Talking Points

Talking Points

Senator Ed Markey notches a win in defense of net neutrality

Senator Ed Markey gathered enough votes in the Senate on Wednesday to repeal the Federal Communications Commission’s recent decision to end Obama-era net neutrality rules.
Zach Gibson/Getty Images
Senator Ed Markey gathered enough votes in the Senate on Wednesday to repeal the Federal Communications Commission’s recent decision to end Obama-era net neutrality rules.

Hey, net neutrality fans. Don’t give up hope yet.

Defeating the Trump administration in a GOP-controlled Congress isn’t easy. But net neutrality warrior Senator Ed Markey is showing how it can be done.

Markey gathered enough votes in the Senate to repeal the Federal Communications Commission’s recent decision to end Obama-era net neutrality rules. Those rules, now due to expire on June 11, prevent big telecoms from creating Internet “fast lanes” for companies willing to pay the tolls.

Advertisement

Software firms in Markey’s home state have his back. About 40 top executives from Massachusetts companies including Zipcar, Carbonite, MathWorks, and Rapid7 signed a letter this month supporting Markey’s effort to preserve what they call “a free and open Internet.”

Get Today's Headlines in your inbox:
The day's top stories delivered every morning.
Thank you for signing up! Sign up for more newsletters here

Markey drew three Republicans to the cause, starting with Susan Collins of Maine, giving him the votes he needed in the Senate today. The fight moves to the House, where Democratic Representative Mike Doyle of Pennsylvania is rounding up votes. He has 160, but will need nearly another 60. (And it’s worth noting that a presidential veto could end the revolt.)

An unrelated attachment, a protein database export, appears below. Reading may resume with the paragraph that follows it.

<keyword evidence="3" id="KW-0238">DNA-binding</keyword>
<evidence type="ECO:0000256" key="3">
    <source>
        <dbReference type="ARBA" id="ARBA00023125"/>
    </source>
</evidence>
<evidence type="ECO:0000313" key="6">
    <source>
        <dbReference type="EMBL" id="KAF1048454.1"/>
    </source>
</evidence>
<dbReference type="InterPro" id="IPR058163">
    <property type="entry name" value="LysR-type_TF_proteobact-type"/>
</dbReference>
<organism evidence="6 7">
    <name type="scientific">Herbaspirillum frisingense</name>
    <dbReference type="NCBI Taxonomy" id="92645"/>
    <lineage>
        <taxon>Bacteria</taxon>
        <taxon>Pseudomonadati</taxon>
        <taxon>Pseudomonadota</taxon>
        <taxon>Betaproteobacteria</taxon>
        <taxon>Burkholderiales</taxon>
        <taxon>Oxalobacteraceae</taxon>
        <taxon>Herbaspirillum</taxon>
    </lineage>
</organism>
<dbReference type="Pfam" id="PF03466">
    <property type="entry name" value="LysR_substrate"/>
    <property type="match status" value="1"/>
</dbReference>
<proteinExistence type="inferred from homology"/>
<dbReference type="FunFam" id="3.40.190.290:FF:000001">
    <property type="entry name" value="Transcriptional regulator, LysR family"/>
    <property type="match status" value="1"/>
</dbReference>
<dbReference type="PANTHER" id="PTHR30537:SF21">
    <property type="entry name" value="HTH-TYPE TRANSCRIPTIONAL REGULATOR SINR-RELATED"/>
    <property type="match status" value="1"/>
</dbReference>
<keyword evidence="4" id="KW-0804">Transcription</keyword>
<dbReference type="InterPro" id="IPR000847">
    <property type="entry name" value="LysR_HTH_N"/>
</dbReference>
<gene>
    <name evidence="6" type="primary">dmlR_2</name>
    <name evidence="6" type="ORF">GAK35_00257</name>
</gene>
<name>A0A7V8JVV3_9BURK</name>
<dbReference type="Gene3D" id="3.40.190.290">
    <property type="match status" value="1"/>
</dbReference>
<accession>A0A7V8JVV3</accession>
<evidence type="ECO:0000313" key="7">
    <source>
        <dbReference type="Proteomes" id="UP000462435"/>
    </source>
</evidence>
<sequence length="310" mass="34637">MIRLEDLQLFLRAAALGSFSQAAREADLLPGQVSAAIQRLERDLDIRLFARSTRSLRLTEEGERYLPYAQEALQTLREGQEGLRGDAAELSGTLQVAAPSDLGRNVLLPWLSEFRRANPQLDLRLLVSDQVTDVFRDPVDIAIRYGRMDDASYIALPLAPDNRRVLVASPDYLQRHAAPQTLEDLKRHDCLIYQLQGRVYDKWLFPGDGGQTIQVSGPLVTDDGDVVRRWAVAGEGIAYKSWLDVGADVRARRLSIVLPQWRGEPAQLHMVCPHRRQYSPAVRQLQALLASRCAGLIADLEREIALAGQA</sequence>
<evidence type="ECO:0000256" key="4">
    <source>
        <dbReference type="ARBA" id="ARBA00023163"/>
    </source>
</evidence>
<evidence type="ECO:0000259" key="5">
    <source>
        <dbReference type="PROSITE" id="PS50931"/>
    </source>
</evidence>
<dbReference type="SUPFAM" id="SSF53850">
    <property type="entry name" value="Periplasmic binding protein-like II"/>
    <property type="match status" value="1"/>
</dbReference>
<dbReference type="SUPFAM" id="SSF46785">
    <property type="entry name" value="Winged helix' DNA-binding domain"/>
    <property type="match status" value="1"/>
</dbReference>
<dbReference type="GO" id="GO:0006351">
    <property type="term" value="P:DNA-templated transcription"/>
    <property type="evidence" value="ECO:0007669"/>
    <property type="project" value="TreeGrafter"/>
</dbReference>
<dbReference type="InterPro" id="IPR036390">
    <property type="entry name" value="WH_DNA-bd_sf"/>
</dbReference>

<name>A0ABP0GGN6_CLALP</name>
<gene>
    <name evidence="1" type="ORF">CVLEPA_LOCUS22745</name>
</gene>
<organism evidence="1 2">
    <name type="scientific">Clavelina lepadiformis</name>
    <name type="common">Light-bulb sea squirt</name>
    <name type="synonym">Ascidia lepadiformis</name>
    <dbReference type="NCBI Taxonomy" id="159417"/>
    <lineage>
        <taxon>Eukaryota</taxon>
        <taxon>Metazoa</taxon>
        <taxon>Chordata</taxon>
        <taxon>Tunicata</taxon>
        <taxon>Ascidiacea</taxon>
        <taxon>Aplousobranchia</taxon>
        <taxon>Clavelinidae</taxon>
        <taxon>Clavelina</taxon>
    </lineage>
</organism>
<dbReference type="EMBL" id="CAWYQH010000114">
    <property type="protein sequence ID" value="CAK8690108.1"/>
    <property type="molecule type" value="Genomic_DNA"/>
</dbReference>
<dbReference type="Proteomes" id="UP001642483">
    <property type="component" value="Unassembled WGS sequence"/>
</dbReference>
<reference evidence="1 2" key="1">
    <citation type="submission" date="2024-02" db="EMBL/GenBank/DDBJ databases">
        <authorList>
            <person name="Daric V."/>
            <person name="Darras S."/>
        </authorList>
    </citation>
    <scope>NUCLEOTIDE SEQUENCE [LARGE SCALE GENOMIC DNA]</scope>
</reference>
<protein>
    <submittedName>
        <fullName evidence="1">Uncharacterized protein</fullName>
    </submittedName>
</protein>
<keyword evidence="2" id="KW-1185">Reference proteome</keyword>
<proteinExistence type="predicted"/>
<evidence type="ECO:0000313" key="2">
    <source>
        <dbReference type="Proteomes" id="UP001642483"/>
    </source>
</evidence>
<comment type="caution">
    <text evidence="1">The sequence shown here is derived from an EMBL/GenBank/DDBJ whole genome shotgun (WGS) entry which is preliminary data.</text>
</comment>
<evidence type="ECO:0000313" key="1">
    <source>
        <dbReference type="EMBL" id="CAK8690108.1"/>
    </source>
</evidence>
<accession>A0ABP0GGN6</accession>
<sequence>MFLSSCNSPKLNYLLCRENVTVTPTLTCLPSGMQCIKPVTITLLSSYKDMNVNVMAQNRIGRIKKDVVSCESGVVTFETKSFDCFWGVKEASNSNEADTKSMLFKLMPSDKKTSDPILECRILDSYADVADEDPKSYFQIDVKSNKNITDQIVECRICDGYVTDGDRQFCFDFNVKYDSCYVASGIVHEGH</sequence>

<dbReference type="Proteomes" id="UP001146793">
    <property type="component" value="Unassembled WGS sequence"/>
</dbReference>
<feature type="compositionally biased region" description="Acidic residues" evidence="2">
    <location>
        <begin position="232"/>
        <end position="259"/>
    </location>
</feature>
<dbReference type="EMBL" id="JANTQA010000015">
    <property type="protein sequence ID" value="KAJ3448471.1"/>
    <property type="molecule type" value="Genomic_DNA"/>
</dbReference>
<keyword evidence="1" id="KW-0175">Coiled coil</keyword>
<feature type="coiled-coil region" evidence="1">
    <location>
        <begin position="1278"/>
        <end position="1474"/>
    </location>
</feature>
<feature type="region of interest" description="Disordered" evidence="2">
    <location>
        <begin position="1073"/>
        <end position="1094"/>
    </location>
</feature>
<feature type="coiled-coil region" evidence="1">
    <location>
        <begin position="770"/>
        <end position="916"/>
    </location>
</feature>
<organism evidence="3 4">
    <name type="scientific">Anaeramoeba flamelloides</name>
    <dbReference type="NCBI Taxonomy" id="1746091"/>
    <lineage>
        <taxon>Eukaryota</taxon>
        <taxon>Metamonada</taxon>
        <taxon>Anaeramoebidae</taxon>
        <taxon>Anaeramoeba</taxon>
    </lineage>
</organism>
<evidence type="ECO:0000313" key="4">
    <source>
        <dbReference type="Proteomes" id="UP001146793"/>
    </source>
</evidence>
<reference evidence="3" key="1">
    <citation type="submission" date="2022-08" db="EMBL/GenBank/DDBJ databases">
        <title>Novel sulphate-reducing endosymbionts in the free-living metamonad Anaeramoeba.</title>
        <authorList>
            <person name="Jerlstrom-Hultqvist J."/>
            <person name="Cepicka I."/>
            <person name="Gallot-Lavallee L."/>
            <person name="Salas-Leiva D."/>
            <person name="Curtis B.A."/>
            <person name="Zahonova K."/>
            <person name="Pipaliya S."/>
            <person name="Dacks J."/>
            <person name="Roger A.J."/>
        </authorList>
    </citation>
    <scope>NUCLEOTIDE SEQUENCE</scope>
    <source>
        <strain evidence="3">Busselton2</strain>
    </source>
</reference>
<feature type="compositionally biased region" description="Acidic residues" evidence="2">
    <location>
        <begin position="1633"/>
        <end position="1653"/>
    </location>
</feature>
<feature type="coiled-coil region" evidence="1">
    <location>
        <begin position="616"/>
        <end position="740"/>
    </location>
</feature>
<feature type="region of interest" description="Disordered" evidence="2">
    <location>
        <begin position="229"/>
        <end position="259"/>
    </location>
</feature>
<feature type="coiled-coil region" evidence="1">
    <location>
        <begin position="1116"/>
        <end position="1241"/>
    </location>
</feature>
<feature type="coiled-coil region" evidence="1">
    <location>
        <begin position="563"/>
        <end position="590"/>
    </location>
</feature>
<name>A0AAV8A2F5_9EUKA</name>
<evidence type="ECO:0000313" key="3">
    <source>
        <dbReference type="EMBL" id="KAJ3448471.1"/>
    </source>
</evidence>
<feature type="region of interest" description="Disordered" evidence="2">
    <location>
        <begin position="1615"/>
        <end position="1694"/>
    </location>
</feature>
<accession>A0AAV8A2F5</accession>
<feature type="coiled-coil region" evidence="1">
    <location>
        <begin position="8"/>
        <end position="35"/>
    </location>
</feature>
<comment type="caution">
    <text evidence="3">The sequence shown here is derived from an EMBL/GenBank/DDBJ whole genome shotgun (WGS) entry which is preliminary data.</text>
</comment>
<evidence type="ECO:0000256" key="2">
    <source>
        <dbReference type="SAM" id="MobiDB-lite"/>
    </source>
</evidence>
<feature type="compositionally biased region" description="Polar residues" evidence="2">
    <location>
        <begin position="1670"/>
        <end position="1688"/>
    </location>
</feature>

Markey says momentum is on his side. Plus, a number of state attorneys general, advocacy groups, and tech firms are trying to overturn the FCC decision in court.

FCC chief (and former Verizon lawyer) Ajit Pai and other net neutrality opponents say killing the Internet rules will encourage broadband giants to invest more in their systems, bringing better connectivity to all. They say Markey’s crusade is more about politics, in a midterm election year, than what’s good for consumers.

Of course it’s about politics. But polling shows widespread public support for net neutrality. That’s something to think about for House members who are up for reelection in November.

Jon Chesto can be reached at jon.chesto@globe.com. Follow him on Twitter @jonchesto.